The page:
For owners and construction companies building and renovating in the hospitality and hotel market, comfort becomes a huge priority within the facility. However, in addition to comfort for the clients, another big priority for owners these days is energy savings in these facilities. This is particularly true in older, historic hotels.

Hotel Felix, www.hotelfelixchicago.com, Chicago, Ill., is the first hotel in Chicago that is designed to meet LEED Silver certification, offering comfort to the guests as well as environmental benefits. The 1926 building has been redeveloped using organic materials and renewable resources. The team also put a bit of technology in the hotel in order to improve energy efficiency.

To improve energy efficiency, Hotel Felix includes low energy-use lighting, heat pumps, a high-efficiency water waste reduction valve, and load controllers.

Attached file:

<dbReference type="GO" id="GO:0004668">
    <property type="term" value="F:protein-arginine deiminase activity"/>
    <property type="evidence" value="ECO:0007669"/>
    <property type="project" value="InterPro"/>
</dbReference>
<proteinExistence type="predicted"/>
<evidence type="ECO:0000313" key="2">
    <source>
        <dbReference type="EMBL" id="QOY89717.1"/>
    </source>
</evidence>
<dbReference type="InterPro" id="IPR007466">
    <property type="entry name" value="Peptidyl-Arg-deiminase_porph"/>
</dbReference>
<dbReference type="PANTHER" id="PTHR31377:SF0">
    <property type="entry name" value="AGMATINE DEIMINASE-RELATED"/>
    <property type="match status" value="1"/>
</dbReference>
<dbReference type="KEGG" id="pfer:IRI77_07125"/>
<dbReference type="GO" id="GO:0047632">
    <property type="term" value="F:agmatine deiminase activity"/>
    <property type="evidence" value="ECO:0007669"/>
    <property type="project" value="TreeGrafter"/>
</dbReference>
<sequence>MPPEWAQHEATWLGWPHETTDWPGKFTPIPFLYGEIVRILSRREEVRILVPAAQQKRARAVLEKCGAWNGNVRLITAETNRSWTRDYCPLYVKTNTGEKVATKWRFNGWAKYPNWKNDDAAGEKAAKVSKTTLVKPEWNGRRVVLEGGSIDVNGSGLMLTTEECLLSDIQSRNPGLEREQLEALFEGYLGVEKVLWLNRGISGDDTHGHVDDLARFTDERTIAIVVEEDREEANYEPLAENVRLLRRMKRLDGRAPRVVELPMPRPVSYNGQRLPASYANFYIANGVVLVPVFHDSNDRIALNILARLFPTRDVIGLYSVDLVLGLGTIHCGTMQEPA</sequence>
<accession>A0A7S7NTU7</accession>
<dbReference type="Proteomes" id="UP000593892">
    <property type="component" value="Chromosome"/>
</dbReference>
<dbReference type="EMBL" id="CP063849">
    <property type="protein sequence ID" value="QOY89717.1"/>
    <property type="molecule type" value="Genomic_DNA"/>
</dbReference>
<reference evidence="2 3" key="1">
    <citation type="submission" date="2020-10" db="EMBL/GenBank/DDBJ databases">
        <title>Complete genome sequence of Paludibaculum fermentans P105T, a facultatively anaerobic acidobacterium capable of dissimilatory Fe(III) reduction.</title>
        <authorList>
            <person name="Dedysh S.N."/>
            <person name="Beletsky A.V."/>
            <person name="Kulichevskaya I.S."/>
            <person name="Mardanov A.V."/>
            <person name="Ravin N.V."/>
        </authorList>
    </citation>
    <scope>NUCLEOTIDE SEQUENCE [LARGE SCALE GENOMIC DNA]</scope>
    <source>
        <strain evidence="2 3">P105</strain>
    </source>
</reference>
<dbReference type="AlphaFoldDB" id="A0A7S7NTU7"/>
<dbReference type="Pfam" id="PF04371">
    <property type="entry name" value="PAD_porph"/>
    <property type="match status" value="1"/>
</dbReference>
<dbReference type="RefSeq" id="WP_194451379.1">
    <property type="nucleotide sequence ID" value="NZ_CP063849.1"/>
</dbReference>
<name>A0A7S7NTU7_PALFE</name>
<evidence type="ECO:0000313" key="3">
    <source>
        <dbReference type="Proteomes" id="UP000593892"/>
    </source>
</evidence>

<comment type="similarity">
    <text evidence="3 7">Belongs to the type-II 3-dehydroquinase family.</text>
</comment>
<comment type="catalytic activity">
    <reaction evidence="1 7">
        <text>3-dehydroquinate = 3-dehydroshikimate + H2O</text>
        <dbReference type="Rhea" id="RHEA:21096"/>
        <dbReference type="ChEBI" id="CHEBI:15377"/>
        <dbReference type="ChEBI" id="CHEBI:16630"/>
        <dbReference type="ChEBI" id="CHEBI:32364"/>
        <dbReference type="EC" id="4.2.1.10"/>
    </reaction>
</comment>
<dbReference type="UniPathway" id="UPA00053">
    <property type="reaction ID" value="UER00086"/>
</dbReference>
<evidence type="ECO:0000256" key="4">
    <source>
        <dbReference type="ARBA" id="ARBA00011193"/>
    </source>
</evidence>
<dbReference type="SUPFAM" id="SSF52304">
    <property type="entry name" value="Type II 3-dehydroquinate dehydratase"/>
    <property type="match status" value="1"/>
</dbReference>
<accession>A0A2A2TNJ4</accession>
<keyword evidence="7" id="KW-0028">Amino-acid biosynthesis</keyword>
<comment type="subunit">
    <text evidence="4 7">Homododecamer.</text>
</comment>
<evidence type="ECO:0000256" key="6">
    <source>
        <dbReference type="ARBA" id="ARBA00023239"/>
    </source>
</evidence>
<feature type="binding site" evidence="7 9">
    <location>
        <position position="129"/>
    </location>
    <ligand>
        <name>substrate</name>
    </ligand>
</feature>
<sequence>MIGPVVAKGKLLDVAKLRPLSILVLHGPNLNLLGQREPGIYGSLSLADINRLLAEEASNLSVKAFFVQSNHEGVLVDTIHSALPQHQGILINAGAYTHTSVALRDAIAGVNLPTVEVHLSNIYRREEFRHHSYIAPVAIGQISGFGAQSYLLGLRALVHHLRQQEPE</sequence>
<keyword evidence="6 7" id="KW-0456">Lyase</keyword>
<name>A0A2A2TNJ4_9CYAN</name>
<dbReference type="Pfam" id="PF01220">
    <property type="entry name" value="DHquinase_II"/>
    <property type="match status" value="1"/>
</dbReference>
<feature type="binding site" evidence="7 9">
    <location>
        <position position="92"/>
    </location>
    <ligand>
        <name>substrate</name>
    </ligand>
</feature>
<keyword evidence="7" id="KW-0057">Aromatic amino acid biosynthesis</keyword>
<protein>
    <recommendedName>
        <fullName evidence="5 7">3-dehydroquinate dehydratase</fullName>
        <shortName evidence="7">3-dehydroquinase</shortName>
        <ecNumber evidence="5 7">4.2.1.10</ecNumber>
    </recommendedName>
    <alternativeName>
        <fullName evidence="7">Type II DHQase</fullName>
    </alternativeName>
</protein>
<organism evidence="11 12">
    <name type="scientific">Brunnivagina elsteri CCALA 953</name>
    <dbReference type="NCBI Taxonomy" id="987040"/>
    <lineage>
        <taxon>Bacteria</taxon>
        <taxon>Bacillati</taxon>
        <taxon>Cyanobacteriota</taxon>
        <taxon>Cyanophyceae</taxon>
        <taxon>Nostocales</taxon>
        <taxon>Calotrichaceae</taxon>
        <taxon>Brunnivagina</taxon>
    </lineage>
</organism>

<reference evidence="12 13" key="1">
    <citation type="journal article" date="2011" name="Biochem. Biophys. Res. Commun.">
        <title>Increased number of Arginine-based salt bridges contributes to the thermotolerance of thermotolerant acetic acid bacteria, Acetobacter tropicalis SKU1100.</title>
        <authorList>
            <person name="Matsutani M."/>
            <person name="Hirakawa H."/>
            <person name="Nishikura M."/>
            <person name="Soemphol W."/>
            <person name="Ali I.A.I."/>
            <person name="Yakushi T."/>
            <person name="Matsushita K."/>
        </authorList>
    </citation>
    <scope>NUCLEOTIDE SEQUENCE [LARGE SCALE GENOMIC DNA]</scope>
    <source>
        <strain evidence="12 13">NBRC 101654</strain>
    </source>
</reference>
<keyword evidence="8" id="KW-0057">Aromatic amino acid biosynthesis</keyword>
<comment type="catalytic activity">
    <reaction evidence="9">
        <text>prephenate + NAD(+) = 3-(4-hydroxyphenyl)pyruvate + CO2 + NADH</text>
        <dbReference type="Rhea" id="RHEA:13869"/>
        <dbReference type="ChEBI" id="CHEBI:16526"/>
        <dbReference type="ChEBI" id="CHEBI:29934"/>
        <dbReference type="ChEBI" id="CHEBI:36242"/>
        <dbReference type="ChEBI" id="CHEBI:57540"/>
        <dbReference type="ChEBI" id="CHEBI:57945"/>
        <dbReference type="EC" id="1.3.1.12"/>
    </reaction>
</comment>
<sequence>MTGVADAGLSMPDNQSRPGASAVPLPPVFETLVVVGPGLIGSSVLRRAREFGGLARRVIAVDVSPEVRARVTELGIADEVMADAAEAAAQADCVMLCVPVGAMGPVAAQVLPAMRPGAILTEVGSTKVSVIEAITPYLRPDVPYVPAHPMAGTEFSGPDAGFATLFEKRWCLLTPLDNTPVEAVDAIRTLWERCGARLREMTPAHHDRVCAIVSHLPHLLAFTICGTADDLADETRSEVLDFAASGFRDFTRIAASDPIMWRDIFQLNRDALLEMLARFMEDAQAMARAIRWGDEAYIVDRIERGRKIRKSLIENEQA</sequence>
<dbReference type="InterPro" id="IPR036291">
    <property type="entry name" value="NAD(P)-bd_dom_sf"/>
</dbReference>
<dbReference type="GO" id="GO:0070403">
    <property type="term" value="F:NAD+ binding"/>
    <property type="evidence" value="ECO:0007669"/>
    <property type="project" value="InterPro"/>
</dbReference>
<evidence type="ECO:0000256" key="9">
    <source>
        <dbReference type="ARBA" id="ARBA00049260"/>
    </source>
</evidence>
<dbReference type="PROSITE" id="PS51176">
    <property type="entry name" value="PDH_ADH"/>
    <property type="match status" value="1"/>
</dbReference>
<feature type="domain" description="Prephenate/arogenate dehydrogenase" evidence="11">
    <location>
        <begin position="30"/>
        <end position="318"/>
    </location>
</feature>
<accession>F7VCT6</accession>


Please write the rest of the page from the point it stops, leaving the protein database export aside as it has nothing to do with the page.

Specifically with regards to technology, the hotel has motion-sensored HVAC (heating, ventilation, and air conditioning), which offers a savings of $125 per unit or $30,000 a year. Motion sensors can be put in place during construction of a facility in order to give owners more energy savings throughout the life of a building. In this case, motion-sensored HVAC will save the owner quite a bit of money each year.

The hotel also has an energy-management system, and the director of engineering can log into a computer and control energy systems from anywhere with an Internet connection. Energy-management systems are becoming more common in all types of buildings.

According to a recent report from Pike Research, the BEMS (building-energy-management-systems) market could total $10.1 billion in the United States between 2010 and 2016, with a compound annual growth rate of 17.4%.

These systems allow owners to improve the experience and comfort for clients while also saving money and energy in the long run. Looking forward, these systems will likely become more common in all facilities from hotels to other large commercial buildings.

As you begin building your next commercial building, ask yourself ‘what role are energy-management systems playing in the overall design and construction of the facility?’